Ferring B.V. v. Watson Labs, Inc. et al.,__ F.3d __ (Fed. Cir, Aug. 22, 2014) (LOURIE, Dyk, Reyna) (D. Nev. Jones) (2 of 5 stars)
Fed Cir affirmed non-obviousness but reversed infringement finding, and vacated the injunction and order preventing FDA approval of a generic product until patent expiration. This is a companion appeal to Ferring, B.V. v. Apotex, Inc., involving the same patents but a different ANDA defendant.
Non-obviousness: Watson failed to prove obviousness because “the cited prior art references neither set forth the limitations required by the asserted claims, nor provided any reason or motivation to combine those teachings to derive the claimed formulations with specific dissolution profiles.” Slip. op. at 10. Moreover, FDA’s granting of “fast track” status to Ferring’s embodying product “demonstrated that there was a long-felt and unmet need for a treatment for menorrhagia that avoided adverse events.” Id. at 11.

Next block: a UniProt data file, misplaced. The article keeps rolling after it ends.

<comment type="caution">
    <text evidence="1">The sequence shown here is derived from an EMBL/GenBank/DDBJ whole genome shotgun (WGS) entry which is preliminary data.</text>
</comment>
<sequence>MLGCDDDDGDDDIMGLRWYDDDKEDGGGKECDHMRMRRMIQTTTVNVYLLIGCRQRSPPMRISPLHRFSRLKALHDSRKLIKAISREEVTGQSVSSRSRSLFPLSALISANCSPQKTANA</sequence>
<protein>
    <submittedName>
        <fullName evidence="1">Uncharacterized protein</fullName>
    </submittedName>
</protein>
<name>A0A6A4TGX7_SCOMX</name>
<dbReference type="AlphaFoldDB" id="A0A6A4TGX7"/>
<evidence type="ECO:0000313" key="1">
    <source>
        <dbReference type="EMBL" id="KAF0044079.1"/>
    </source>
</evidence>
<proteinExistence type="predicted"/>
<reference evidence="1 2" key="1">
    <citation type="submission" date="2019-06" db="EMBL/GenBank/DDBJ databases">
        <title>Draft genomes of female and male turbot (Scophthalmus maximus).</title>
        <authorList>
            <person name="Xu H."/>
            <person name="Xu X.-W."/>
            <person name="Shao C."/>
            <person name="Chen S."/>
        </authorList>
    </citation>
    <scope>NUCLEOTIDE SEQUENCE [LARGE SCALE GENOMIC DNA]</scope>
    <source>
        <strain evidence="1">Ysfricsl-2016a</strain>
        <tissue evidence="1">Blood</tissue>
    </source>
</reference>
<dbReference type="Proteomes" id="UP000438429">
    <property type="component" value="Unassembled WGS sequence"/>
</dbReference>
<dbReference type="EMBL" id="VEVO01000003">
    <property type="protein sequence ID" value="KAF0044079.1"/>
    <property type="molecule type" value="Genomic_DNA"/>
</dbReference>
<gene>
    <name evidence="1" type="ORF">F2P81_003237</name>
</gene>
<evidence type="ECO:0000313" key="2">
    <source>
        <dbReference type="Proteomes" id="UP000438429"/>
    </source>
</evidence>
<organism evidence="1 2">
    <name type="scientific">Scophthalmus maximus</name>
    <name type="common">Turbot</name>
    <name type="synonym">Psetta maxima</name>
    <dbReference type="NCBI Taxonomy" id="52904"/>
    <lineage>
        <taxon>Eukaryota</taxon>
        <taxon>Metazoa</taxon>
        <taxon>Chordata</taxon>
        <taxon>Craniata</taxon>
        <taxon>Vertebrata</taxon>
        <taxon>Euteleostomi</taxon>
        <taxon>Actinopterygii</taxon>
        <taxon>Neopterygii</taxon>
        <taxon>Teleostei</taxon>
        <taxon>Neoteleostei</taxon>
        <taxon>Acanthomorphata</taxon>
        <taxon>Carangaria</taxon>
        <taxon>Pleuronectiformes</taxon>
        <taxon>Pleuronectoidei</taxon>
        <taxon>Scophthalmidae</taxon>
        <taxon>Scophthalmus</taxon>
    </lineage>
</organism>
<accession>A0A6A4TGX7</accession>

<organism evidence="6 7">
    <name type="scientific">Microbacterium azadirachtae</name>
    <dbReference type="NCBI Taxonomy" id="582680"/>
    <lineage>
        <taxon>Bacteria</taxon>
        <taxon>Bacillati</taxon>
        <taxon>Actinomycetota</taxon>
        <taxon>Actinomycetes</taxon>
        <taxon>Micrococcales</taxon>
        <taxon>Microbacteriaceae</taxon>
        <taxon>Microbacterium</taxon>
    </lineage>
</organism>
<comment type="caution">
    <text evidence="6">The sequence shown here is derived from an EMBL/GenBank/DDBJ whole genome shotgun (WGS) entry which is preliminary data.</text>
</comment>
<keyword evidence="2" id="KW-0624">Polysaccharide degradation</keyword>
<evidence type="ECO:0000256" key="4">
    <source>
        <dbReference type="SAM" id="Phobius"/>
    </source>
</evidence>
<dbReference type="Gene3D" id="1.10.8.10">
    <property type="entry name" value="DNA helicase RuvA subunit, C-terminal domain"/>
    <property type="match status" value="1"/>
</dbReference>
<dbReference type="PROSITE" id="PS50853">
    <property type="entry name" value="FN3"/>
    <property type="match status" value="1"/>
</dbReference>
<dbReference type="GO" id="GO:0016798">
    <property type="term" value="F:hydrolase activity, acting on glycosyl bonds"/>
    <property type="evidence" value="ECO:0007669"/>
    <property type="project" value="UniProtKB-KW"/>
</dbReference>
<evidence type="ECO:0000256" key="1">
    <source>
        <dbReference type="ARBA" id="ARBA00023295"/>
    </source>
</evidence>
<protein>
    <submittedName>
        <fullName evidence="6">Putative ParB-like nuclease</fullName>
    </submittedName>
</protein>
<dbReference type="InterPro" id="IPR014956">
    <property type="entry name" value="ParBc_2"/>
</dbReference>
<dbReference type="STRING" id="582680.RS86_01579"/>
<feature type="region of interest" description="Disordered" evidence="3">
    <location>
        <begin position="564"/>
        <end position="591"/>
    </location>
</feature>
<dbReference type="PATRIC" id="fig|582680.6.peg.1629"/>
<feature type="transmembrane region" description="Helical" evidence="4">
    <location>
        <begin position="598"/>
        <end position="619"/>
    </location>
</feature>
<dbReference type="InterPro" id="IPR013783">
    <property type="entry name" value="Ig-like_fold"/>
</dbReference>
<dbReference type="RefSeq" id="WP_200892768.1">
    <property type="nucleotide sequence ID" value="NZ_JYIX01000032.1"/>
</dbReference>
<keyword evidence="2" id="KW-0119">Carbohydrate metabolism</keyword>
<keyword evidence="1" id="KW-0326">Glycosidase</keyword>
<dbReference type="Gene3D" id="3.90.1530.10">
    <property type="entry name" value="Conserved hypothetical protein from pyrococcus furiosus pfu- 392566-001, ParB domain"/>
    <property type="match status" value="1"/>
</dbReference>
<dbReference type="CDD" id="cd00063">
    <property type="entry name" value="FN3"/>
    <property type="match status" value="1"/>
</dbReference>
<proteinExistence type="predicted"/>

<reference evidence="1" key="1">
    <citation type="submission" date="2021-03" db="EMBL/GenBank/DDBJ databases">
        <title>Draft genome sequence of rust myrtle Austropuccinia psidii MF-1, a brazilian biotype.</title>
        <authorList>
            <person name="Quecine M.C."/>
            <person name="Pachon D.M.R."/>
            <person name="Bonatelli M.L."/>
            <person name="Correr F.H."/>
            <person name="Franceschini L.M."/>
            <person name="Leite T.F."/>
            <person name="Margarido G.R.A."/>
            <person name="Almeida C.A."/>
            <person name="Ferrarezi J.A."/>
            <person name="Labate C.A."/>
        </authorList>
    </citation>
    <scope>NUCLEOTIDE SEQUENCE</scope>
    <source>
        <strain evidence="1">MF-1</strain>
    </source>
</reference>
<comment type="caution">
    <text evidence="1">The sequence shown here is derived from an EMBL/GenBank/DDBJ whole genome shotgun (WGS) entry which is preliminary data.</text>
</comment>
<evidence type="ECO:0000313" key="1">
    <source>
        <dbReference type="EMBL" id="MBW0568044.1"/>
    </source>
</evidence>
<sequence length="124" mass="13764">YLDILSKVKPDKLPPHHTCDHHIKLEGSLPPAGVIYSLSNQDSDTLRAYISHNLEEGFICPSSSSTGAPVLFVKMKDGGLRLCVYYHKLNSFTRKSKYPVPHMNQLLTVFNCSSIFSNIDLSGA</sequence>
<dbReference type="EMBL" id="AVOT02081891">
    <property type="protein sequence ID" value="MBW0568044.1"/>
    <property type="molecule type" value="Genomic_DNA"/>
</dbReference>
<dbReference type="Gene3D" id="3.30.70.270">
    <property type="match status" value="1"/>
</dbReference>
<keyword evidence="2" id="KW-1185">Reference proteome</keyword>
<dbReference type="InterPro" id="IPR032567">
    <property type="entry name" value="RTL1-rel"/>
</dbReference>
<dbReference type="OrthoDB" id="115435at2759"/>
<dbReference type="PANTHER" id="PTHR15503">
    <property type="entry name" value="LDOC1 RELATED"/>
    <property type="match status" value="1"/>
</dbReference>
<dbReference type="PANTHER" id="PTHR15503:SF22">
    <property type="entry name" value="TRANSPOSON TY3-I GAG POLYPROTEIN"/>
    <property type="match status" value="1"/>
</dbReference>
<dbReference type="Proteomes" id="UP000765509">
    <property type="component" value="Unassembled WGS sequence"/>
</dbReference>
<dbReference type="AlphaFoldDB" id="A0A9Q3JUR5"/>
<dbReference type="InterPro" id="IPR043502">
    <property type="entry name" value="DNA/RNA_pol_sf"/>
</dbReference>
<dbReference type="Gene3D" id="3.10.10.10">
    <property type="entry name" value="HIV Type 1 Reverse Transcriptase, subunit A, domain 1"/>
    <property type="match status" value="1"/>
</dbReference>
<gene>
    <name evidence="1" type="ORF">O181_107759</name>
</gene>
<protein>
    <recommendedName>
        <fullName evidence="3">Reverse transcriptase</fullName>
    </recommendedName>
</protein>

Non-infringement: The claims required a product that dissolves at particular rates, and the district court found infringement because Watson’s ANDA was silent on the dissolution rate, even though Watson’s data on batches of its product and expert testing on samples produced during discovery did not have those rates. The Fed Cir reversed because, where the ANDA is silent on infringement, it is proper to consider that other evidence. Although “the ANDA itself dominates the infringement analysis,” and “[i]n some cases, the ANDA specification directly resolves the infringement question because it defines a proposed generic product in a manner that either meets the limitations of an asserted patent claim or is outside the scope of such as claim,” as in Sunovion and Bayer, in other cases, the ANDA does not resolve infringement and “we have endorsed the district court’s reference to relevant evidence, including biobatch data and actual samples,” as in Glaxo. Slip op. at 13-14. Here, the ANDA’s “silence does not answer the question of infringement.” Id. at 14. Moreover, dissolution data on the “uncoated cores” of Watson’s product was irrelevant because infringement had to be based on the final, coated tablet as sold. Likewise, data showing four sample tables out of hundreds was insufficient to show infringement where Watson’s expert testified “these outliers were not representative of Watson’s ANDA product.” Id. at 15. Finally, Ferring did not show that Watson’s product met another claim limitation since “just because a certain material can modify [something], does not necessary mean that it actually does.” Id. at 17 (emphasis in original). Testing was required, and no such evidence was presented.